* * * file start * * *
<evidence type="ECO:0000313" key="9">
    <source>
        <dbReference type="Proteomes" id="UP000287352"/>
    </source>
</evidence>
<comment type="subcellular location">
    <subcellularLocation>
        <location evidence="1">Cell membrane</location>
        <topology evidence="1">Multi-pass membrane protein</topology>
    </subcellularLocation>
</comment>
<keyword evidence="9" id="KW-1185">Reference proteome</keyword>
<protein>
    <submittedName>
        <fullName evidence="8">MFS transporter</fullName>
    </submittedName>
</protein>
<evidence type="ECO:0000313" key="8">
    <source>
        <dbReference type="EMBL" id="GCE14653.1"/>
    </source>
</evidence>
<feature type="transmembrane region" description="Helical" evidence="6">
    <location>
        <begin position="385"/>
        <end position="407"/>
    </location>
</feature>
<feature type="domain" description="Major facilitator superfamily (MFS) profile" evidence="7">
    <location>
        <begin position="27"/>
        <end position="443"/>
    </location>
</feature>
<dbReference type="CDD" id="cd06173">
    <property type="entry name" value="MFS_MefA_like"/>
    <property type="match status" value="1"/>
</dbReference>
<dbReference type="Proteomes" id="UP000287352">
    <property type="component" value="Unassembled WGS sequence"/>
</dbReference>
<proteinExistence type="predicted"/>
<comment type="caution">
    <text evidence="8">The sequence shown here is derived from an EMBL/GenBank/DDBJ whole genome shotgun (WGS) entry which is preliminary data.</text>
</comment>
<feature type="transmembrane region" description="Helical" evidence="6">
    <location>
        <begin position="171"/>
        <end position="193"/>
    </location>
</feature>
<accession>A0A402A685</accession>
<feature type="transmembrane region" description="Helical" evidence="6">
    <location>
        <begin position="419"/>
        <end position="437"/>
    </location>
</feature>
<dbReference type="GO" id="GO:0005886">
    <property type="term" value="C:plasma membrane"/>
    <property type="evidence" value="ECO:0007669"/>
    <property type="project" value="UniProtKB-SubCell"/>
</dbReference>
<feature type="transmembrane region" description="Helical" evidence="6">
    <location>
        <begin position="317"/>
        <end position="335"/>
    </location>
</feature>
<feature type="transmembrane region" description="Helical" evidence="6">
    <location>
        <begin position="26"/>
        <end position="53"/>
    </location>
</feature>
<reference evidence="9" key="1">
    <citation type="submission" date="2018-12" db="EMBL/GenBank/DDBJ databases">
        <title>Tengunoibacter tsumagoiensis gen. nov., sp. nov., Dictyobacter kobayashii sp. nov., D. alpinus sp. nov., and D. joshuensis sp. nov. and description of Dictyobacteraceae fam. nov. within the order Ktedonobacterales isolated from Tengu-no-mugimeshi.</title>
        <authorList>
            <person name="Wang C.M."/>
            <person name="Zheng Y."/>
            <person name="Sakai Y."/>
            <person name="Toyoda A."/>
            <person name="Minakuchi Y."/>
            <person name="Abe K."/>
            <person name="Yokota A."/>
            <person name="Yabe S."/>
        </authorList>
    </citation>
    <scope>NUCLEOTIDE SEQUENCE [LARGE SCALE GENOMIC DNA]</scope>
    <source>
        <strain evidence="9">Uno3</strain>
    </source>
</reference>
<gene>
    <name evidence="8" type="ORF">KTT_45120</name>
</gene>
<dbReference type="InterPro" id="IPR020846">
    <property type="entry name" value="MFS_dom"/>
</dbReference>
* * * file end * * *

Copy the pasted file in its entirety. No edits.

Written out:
<evidence type="ECO:0000313" key="9">
    <source>
        <dbReference type="Proteomes" id="UP000287352"/>
    </source>
</evidence>
<comment type="subcellular location">
    <subcellularLocation>
        <location evidence="1">Cell membrane</location>
        <topology evidence="1">Multi-pass membrane protein</topology>
    </subcellularLocation>
</comment>
<keyword evidence="9" id="KW-1185">Reference proteome</keyword>
<protein>
    <submittedName>
        <fullName evidence="8">MFS transporter</fullName>
    </submittedName>
</protein>
<evidence type="ECO:0000313" key="8">
    <source>
        <dbReference type="EMBL" id="GCE14653.1"/>
    </source>
</evidence>
<feature type="transmembrane region" description="Helical" evidence="6">
    <location>
        <begin position="385"/>
        <end position="407"/>
    </location>
</feature>
<feature type="domain" description="Major facilitator superfamily (MFS) profile" evidence="7">
    <location>
        <begin position="27"/>
        <end position="443"/>
    </location>
</feature>
<dbReference type="CDD" id="cd06173">
    <property type="entry name" value="MFS_MefA_like"/>
    <property type="match status" value="1"/>
</dbReference>
<dbReference type="Proteomes" id="UP000287352">
    <property type="component" value="Unassembled WGS sequence"/>
</dbReference>
<proteinExistence type="predicted"/>
<comment type="caution">
    <text evidence="8">The sequence shown here is derived from an EMBL/GenBank/DDBJ whole genome shotgun (WGS) entry which is preliminary data.</text>
</comment>
<feature type="transmembrane region" description="Helical" evidence="6">
    <location>
        <begin position="171"/>
        <end position="193"/>
    </location>
</feature>
<accession>A0A402A685</accession>
<feature type="transmembrane region" description="Helical" evidence="6">
    <location>
        <begin position="419"/>
        <end position="437"/>
    </location>
</feature>
<dbReference type="GO" id="GO:0005886">
    <property type="term" value="C:plasma membrane"/>
    <property type="evidence" value="ECO:0007669"/>
    <property type="project" value="UniProtKB-SubCell"/>
</dbReference>
<feature type="transmembrane region" description="Helical" evidence="6">
    <location>
        <begin position="317"/>
        <end position="335"/>
    </location>
</feature>
<feature type="transmembrane region" description="Helical" evidence="6">
    <location>
        <begin position="26"/>
        <end position="53"/>
    </location>
</feature>
<reference evidence="9" key="1">
    <citation type="submission" date="2018-12" db="EMBL/GenBank/DDBJ databases">
        <title>Tengunoibacter tsumagoiensis gen. nov., sp. nov., Dictyobacter kobayashii sp. nov., D. alpinus sp. nov., and D. joshuensis sp. nov. and description of Dictyobacteraceae fam. nov. within the order Ktedonobacterales isolated from Tengu-no-mugimeshi.</title>
        <authorList>
            <person name="Wang C.M."/>
            <person name="Zheng Y."/>
            <person name="Sakai Y."/>
            <person name="Toyoda A."/>
            <person name="Minakuchi Y."/>
            <person name="Abe K."/>
            <person name="Yokota A."/>
            <person name="Yabe S."/>
        </authorList>
    </citation>
    <scope>NUCLEOTIDE SEQUENCE [LARGE SCALE GENOMIC DNA]</scope>
    <source>
        <strain evidence="9">Uno3</strain>
    </source>
</reference>
<gene>
    <name evidence="8" type="ORF">KTT_45120</name>
</gene>
<dbReference type="InterPro" id="IPR020846">
    <property type="entry name" value="MFS_dom"/>
</dbReference>